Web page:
“High speed vehicles in North Riverdale pose a significant danger to the residents of this area, including many seniors and children,” said Assemblyman Dinowitz. “I thank the Department of Transportation for heeding my warnings about the unsafe traffic conditions in this neighborhood by agreeing to install these much-needed traffic-calming measures. These speed humps will help keep car speeds down in North Riverdale, keeping pedestrians, bicyclists, and drivers in our community safer.”

22ND ANNUAL BRONX PARKS SPEAK UP Saturday, Feb. 20, 2016

Date/Time: Saturday, Feb. 20, 2016
Description: The Bronx Parks Speak Up is an annual community networking conference for park and environmental stakeholders. Organized by the Bronx Coalition for Parks and Green Spaces (BCPGS), this day-long event draws over 250 Bronx residents, elected officials and agency personnel. It gives its attendees the chance to learn about government and non-government resources and participate in face-to-face discussions with city and local elected and appointed officials.
Location: Lehman College
RSVP: Registration is not yet live; please save the date and look out for more info to come!

Thursday, January 7, 2016

New BJ’s Wholesale Club in Bronx Riverdale Crossing Hosts Private Community Celebration

  BJ’s Wholesale Club announces today the grand opening of its eighth Metro New York location at 184 West 237th Street in the Bronx on Saturday. The 110,550 square-foot club offers significant savings on high-quality leading brands of food and general merchandise. The opening of the club will create about 185 new full and part-time employment positions. The grand opening celebration will include food and beverage sampling, balloon artists and face painters. Both current Members as well as the general public are invited to visit the new club where BJ’s Team Members (employees) will be available to provide information about membership and products. Shoppers will discover a growing selection of organic foods, BJ’s exclusive, premium Wellsley Farms and Berkley Jensen brands, fresh bakery, rotisserie chicken, food court, BJ’s Optical® Department and more.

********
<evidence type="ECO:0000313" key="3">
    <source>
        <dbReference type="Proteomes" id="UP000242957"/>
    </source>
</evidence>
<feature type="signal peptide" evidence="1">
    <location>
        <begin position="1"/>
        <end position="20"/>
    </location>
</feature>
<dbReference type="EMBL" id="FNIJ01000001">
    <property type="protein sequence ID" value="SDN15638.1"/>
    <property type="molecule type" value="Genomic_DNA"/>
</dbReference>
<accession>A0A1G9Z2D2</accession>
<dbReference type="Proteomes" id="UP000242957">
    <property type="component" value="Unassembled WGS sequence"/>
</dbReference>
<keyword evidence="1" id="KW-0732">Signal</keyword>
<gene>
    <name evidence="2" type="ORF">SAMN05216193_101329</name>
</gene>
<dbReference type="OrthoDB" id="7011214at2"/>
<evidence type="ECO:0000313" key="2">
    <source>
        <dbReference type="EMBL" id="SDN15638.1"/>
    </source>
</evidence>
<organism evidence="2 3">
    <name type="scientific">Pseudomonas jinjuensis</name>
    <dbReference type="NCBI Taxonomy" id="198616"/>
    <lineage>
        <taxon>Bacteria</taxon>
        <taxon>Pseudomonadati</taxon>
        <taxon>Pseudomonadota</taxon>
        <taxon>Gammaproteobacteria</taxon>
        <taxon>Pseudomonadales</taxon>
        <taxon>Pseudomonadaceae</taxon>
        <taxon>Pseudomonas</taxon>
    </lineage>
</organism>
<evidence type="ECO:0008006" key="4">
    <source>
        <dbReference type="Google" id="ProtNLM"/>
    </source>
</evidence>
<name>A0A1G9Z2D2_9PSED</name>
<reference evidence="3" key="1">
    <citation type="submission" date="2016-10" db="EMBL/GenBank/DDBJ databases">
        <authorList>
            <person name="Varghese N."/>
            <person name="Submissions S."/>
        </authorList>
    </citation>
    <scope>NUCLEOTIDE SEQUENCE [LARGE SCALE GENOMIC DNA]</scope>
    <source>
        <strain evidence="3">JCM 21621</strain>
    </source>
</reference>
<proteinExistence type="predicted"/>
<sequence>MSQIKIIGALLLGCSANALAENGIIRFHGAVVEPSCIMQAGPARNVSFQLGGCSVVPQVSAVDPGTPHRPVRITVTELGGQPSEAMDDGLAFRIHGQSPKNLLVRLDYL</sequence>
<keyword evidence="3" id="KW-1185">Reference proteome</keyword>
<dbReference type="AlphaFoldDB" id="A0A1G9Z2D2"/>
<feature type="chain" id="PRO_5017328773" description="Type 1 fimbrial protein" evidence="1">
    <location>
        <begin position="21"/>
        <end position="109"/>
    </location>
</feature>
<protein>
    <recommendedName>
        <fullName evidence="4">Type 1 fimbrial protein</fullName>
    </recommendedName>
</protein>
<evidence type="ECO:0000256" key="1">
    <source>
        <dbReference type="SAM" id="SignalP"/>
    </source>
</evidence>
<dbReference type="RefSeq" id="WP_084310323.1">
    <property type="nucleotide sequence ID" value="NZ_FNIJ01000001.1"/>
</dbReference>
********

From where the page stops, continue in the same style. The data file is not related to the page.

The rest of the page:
“BJ’s is excited to open another club in the Bronx to provide area residents with a convenient shopping location that fulfills their needs for great value, quality and selection,” said Dave Shaw, general manager of BJ’s Wholesale Club in the Bronx Riverdale Crossing. “We look forward to establishing strong relationships within the community and supporting our Adopt-A-School and nonprofit partners, too.” Community support is a core value at BJ’s, and with that in mind, the new club has partnered with PS/MS 37 The Multiple Intelligences School as part of BJ’s Adopt-A-School program. The school will receive a $1,000 donation and $1,500 in school supplies to enhance educational programs and curriculum objectives.  BJ’s has also selected the following three organizations to receive support in the form of $2,500.  The photos below of today's event should tell the rest of the story.

Above - There was a pre-opening party for the associates (employees).
Below - Bronx Borough President Ruben Diaz Jr. was greeted by BJ's President and COO Chris Baldwin. 

Above - BJ's President and COO Chris Baldwin tells of the enjoyment of having a second club store in the Bronx.
Below - General Manager of the West 237th Street BJ's Dave Shaw is well experienced in the food industry having come from the Pathmark chain before joining BJ's. 

Above - Bronx BP Ruben Diaz Jr. tells of the leaving of the once busy Stella Doro cookie factory on the site where the new BJ's that he and Marlene Cintron of the Bronx Overall Economic Development Corporation were able to replace the vacant cookie factory with.
Below - State Senator Jeff Klein is glad that BJ's will open in a few days. Senator Klein is part of Bronx H.I.R.E. that was able to have many Bronx residents apply for jobs at the BJ's. 

Above - Local Councilman Andrew Cohen spoke about the economic growth he expects from the new BJ's, which has already begun with the many other stores in the shopping center.